Windy but charming plotboiler overflowing with interesting details about Spanish colonialism, heady Indian mysticism, and...



Overlong and gratuitously sexy and grotesque—but also highly entertaining—finish to Jennings’s trilogy of valiant Aztec Indian heroes who use their wits, cultural heritage, and sexual wiles to turn the tables on the conquering Spaniards.

A century after Aztec Autumn (1997), Cristobal the Bastard, a mestizo (Aztec Indian mother, unknown Spanish father) is resting between bouts of hideous (and graphically described) torture by the infamously perverse clerics of the Spanish Inquisitors, who provide him with pen, ink, and paper to write his confession. Unbeknownst to the clerics, Cristobal is also keeping a secret autobiography with disappearing ink (made of milk passed to him by a lactating woman in the cell next door). This tale, then, written in milk-ink, begins with Cristobal’s uncertain birth to a beautiful Indian woman enslaved as a mistress to a disgusting Spanish landowner, his rejection by both the Spaniards and the Indians for being of mixed blood, his life as a thief and beggar, his twin apprenticeships, first to the kindly, defrocked priest Antonio, who teaches him to read and write, then to an enigmatic Aztec healer, part charlatan, part mystic, who leads him on a visionary return to his Indian roots. The evil Spanish grandee Don Ramon wants to kill him for reasons that aren’t difficult to guess. After Don Ramon in fact does murder Father Antonio, Cristobal embarks on a series of improbably picaresque adventures in Mexico and then across the Atlantic to Spain itself, aided by the flamboyant actor Mateo and the fiery feminist Spanish aristocrat Elena, who falls for him but is betrothed to marry the loathsome Luis, Don Ramon’s loathsome son. Just as the last line of invisible ink dries, who should appear at Cristobal’s prison door but . . . ?

Windy but charming plotboiler overflowing with interesting details about Spanish colonialism, heady Indian mysticism, and numerous puns and winking references to the picaresque novels of the period.

Pub Date: Sept. 1, 2001

ISBN: 0-312-86251-2

Page Count: 384

Publisher: Forge

Review Posted Online: May 20, 2010

Kirkus Reviews Issue: Aug. 15, 2001

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The author's youthfulness helps to assure the inevitable comparison with the Anne Frank diary although over and above the...


Elie Wiesel spent his early years in a small Transylvanian town as one of four children. 

He was the only one of the family to survive what Francois Maurois, in his introduction, calls the "human holocaust" of the persecution of the Jews, which began with the restrictions, the singularization of the yellow star, the enclosure within the ghetto, and went on to the mass deportations to the ovens of Auschwitz and Buchenwald. There are unforgettable and horrifying scenes here in this spare and sombre memoir of this experience of the hanging of a child, of his first farewell with his father who leaves him an inheritance of a knife and a spoon, and of his last goodbye at Buchenwald his father's corpse is already cold let alone the long months of survival under unconscionable conditions.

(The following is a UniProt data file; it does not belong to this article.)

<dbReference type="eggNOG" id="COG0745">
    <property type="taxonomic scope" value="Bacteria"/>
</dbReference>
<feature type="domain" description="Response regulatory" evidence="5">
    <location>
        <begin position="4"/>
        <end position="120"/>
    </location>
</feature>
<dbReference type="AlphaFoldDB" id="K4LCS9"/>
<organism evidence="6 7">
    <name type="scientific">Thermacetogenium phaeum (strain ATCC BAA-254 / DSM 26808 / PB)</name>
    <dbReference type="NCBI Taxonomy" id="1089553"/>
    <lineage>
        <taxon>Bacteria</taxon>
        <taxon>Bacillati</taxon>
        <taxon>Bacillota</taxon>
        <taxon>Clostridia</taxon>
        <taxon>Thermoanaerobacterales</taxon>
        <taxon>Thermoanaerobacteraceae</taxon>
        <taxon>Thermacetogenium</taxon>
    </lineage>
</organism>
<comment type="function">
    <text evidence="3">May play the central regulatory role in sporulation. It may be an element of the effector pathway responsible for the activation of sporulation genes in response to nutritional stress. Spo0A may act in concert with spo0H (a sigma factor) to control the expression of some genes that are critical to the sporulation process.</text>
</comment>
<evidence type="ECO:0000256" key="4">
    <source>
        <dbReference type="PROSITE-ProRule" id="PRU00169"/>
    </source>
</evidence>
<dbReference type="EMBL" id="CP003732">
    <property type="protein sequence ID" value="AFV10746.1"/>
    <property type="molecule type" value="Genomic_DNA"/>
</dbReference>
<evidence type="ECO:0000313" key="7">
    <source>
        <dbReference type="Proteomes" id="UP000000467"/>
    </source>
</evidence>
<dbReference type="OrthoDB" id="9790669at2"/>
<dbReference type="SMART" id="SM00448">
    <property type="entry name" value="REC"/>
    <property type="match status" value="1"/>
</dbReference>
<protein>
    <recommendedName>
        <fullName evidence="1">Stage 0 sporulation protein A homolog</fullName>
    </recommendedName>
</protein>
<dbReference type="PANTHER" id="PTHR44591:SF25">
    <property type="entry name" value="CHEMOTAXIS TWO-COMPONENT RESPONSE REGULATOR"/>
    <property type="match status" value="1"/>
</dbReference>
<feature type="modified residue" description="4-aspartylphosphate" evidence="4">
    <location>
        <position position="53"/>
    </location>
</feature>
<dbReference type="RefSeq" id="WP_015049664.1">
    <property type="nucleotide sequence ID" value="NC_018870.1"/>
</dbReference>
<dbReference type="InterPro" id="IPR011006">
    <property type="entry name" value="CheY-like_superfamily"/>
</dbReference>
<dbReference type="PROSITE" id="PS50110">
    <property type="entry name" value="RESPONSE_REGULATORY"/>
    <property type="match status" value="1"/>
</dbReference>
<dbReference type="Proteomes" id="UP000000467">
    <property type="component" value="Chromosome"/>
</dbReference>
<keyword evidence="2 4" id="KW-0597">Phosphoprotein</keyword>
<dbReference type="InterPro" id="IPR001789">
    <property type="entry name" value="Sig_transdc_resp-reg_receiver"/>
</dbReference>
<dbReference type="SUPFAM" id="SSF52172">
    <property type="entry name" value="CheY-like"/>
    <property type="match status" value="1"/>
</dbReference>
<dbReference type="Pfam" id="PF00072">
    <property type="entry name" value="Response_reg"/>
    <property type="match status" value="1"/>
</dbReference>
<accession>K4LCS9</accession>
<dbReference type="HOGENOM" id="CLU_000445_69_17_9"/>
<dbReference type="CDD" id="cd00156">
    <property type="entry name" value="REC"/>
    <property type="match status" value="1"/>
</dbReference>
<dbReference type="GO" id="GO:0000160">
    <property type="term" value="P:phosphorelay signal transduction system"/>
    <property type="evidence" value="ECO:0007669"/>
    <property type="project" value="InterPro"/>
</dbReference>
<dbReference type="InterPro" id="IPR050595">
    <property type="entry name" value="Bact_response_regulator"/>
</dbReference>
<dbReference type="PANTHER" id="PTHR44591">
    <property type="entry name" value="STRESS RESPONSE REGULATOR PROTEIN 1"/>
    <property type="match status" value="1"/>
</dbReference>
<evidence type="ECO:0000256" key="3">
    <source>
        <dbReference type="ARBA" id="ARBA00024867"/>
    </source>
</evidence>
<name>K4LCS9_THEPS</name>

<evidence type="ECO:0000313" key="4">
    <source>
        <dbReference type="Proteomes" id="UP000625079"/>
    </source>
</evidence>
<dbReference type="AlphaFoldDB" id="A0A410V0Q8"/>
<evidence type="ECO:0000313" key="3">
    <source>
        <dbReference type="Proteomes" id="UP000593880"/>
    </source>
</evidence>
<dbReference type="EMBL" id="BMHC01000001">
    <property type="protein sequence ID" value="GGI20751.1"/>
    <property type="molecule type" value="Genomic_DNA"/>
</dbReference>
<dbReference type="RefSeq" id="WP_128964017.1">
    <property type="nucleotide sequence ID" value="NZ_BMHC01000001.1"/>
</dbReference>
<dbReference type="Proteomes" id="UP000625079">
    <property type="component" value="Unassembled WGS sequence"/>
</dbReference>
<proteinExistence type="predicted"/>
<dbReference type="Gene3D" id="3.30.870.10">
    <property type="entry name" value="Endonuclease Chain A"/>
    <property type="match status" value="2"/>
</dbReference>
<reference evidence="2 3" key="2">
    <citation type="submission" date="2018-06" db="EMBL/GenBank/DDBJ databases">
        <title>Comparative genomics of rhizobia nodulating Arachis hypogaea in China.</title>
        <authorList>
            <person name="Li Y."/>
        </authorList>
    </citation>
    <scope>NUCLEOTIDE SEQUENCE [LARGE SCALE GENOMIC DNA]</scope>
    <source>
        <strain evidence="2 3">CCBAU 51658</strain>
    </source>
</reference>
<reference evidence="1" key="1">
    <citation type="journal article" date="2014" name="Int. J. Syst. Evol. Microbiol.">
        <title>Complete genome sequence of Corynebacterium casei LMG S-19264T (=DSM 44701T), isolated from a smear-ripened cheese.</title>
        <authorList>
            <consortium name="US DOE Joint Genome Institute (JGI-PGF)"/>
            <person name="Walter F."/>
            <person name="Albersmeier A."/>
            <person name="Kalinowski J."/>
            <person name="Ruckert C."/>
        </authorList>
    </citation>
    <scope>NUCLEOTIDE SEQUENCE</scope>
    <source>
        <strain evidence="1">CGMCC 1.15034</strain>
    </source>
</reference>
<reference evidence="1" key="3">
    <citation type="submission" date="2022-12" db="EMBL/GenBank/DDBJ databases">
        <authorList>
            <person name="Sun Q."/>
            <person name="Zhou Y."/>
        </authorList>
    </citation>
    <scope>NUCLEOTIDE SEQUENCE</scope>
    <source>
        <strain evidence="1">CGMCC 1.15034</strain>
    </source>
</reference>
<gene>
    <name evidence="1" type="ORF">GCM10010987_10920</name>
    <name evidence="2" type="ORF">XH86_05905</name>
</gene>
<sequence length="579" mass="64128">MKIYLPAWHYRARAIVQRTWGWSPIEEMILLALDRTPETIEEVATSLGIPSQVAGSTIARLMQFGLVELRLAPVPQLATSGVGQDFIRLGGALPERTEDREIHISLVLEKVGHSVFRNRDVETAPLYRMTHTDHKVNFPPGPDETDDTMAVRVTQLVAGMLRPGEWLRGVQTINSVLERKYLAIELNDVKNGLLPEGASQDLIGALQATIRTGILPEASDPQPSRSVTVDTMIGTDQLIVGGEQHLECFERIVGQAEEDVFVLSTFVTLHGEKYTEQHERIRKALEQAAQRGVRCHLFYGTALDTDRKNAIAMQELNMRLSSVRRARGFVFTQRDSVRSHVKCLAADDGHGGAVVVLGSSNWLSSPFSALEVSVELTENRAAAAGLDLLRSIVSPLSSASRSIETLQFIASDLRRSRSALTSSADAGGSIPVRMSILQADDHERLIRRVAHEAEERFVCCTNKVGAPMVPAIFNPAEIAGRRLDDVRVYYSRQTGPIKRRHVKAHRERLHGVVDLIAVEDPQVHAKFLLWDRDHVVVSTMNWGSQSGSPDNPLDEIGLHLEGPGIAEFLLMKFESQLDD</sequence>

The author's youthfulness helps to assure the inevitable comparison with the Anne Frank diary although over and above the sphere of suffering shared, and in this case extended to the death march itself, there is no spiritual or emotional legacy here to offset any reader reluctance.

Pub Date: Jan. 16, 2006

ISBN: 0374500010

Page Count: 120

Publisher: Hill & Wang

Review Posted Online: Oct. 7, 2011

Kirkus Reviews Issue: Jan. 15, 2006

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For Howard Zinn, long-time civil rights and anti-war activist, history and ideology have a lot in common. Since he thinks that everything is in someone's interest, the historian—Zinn posits—has to figure out whose interests he or she is defining/defending/reconstructing (hence one of his previous books, The Politics of History). Zinn has no doubts about where he stands in this "people's history": "it is a history disrespectful of governments and respectful of people's movements of resistance." So what we get here, instead of the usual survey of wars, presidents, and institutions, is a survey of the usual rebellions, strikes, and protest movements. Zinn starts out by depicting the arrival of Columbus in North America from the standpoint of the Indians (which amounts to their standpoint as constructed from the observations of the Europeans); and, after easily establishing the cultural disharmony that ensued, he goes on to the importation of slaves into the colonies. Add the laborers and indentured servants that followed, plus women and later immigrants, and you have Zinn's amorphous constituency. To hear Zinn tell it, all anyone did in America at any time was to oppress or be oppressed; and so he obscures as much as his hated mainstream historical foes do—only in Zinn's case there is that absurd presumption that virtually everything that came to pass was the work of ruling-class planning: this amounts to one great indictment for conspiracy. Despite surface similarities, this is not a social history, since we get no sense of the fabric of life. Instead of negating the one-sided histories he detests, Zinn has merely reversed the image; the distortion remains.

Pub Date: Jan. 1, 1979

ISBN: 0061965588

Page Count: 772

Publisher: Harper & Row

Review Posted Online: May 26, 2012

Kirkus Reviews Issue: Jan. 1, 1979

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